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Love Letter to a Profession


by Leslie Popplewell Ferguson, RVT


Most of my professional career has not been spent in a veterinary hospital. Not by design but by happenstance. While at my first job after tech school, I was recruited into a sales role for an animal health pharmaceutical company. From there I worked in sales and then moved into marketing for several animal health pharma companies.


After working with the best marketing team in animal health, our company purchased our largest competitor and we all went our separate ways. Insert broken heart emoji here. I don’t know that I’ve recovered from losing co-workers who had become friends, and a family away from my own.


However, this situation gave me the opportunity to return to practice, part-time, at an American Animal Hospital Association (AAHA) & Fear Free Certified Practice, a unicorn if you will.


I love veterinary medicine. CSRs, Assistants, Vet Techs, and Vets are my people. I am comfortable in a practice, at a conference, or a sales meeting with these professionals because I feel at home with this crew. My first in-clinic job since 2003 has become my happy place. I started the year before the pandemic and am lucky to work with the most well-honed group of Registered Veterinary Technicians I’ve ever met.


Over the past 20 years, many pet parents I speak to didn’t know that veterinary technology (nursing) is a profession. Years ago, I started making the comparison by stating we are the nurses of veterinary healthcare. When I told people that “I’m a veterinary technician”, I’d get a blank stare. Compounding the confusion, there is no national naming convention for our profession. Each state can credential and call us as they choose. When I started making the comparison of the RNs of veterinary medicine, people then had a frame of reference of what we actually do.

Veterinary Technicians/Nurses are credentialed professionals similar to human nurses. Veterinary Nurses are also anesthetists, surgery technicians, radiology technicians, medical laboratory technicians, and dental hygienists.

Alphabet Soup of Credentials

One reason it is confusing, even among the profession is because of credentialing across the United States. There is an alphabet soup of credentials that fall under the title “Veterinary Technician”. Depending on the state you live in, a credentialed technician could be:

  • Certified Veterinary Technician (CVT)

  • Registered Veterinary Technician (RVT)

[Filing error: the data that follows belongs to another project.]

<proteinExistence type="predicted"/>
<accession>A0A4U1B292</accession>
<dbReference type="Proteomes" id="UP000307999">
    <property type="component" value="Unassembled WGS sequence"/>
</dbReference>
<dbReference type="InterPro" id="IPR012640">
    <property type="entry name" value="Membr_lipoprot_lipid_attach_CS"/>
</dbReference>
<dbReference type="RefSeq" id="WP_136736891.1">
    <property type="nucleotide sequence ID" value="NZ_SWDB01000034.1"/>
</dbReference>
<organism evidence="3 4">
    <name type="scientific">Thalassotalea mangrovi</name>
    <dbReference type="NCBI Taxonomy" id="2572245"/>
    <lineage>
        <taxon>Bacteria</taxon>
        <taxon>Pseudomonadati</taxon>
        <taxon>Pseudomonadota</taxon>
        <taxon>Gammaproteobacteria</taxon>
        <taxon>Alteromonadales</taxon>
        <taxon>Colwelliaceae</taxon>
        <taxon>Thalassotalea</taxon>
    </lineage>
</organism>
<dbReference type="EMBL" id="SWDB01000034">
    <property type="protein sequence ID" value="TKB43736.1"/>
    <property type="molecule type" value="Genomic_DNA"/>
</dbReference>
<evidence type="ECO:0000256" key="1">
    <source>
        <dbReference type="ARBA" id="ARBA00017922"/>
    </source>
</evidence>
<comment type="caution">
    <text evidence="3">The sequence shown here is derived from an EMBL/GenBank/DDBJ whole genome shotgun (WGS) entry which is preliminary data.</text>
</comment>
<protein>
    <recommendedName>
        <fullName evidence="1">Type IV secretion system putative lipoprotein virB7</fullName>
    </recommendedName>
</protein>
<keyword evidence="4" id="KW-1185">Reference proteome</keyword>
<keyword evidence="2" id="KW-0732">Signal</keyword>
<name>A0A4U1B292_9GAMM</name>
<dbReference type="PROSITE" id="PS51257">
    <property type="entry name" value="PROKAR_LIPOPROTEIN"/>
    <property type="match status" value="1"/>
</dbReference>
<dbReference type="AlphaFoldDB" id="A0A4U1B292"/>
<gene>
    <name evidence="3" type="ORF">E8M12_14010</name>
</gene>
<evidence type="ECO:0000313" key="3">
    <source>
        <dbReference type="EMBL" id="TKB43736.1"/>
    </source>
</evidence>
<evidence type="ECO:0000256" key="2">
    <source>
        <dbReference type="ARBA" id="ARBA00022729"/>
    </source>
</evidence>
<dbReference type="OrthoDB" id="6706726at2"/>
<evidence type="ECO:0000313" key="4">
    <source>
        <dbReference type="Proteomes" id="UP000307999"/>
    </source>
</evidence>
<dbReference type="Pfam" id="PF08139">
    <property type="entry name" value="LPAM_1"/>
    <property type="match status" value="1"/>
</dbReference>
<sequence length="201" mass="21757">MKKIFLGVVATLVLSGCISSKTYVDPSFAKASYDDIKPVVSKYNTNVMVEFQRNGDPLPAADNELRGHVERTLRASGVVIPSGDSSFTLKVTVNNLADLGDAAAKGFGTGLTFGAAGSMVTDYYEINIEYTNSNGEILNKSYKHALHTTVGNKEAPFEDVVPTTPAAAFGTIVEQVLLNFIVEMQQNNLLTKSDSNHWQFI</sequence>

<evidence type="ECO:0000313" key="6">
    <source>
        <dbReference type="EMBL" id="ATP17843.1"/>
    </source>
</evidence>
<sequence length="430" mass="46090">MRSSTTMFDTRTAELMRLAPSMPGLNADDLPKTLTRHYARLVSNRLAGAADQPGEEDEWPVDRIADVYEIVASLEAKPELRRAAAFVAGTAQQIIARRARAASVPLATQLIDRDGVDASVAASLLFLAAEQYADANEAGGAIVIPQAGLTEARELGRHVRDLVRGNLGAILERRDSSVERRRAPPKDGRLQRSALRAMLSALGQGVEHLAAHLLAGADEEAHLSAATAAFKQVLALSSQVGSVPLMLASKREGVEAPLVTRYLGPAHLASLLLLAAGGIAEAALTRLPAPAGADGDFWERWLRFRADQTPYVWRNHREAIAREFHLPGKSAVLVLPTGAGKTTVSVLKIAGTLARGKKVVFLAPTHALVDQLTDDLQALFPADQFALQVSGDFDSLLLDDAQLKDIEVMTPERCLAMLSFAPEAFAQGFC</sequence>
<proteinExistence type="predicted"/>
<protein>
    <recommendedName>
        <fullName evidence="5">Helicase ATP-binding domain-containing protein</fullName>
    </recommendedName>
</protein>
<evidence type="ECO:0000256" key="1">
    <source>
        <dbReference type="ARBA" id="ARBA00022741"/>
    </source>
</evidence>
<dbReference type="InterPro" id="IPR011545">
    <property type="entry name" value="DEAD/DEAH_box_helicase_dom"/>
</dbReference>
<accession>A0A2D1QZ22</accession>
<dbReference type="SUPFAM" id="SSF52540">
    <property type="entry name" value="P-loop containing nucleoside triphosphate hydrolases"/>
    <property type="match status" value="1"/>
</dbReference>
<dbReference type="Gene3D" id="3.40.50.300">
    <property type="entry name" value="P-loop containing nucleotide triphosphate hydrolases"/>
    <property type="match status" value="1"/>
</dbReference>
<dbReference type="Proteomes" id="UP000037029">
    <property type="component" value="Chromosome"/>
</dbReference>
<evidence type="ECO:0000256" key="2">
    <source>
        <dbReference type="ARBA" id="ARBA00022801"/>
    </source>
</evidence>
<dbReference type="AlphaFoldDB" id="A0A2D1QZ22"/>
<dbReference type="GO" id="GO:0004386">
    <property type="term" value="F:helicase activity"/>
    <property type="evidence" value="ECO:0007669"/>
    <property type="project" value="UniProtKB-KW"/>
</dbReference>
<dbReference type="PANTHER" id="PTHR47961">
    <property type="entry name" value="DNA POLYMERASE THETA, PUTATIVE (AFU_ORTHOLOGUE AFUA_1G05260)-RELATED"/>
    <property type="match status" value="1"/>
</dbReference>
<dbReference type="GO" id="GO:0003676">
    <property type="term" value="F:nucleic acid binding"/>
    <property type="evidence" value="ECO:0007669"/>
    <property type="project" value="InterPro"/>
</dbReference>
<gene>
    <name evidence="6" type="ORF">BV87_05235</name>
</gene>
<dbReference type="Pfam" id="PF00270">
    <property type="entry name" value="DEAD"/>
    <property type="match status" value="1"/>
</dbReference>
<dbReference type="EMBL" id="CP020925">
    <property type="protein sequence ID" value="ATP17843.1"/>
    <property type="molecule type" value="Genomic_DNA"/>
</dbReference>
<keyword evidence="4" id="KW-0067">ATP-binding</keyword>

• Licensed Veterinary Technician (LVT)

  • Licensed Veterinary Medical Technician (LVMT)

  • And in some states, there's no credentialing at all

A Veterinary Tech/Nurse must graduate from an American Veterinary Medical Association (AVMA) accredited veterinary technician program and then must pass the Veterinary Technician National Exam (VTNE), which is administered by the American Association of Veterinary State Boards (AAVSB). Whew! That’s a lot of acronyms, but each one represents a set of rigorous skills and standards that ensure the vet tech is prepared.

Utilization of Nursing Staff

This year, AAHA has come out with Technician Utilization Guidelines. Part of the struggles we face as Veterinary Technicians/Nurses is the lack of support for us to use our education, skills, and professionalism to help employers provide the best care possible.

Veterinary Technicians/Nurses are educated to assist veterinarians in many ways. They compile patient case histories, collect specimens, perform laboratory procedures, provide nursing care, assist in medical procedures, administer anesthetics, take radiographs, advise and educate animal owners, supervise and train personnel, and much more. Pets get the best care when hospitals are staffed appropriately with the right team members doing the jobs they were educated to do.

Some of the things you might not see that a Veterinary Tech/Nurse does for your pet:

  • Assist in surgery and monitor anesthesia

  • Perform lab work including Microbiology, Parasitology, and Hematology

  • Take digital and film radiographs (x-rays) and perform ultrasounds

  • Complete dental cleanings and dental radiology

  • Post-injury/surgery rehabilitation

  • Provide emergency/critical care

  • Handle and safely restrain a wide range of animal patients

  • Direct pet parent’s homecare

When a clinic has the right formula for the utilization of Veterinary Tech/Nurse, your pet is going to have the right care for their particular medical or wellness needs. If you are looking for a new veterinary practice, look for one with credentialed nursing staff.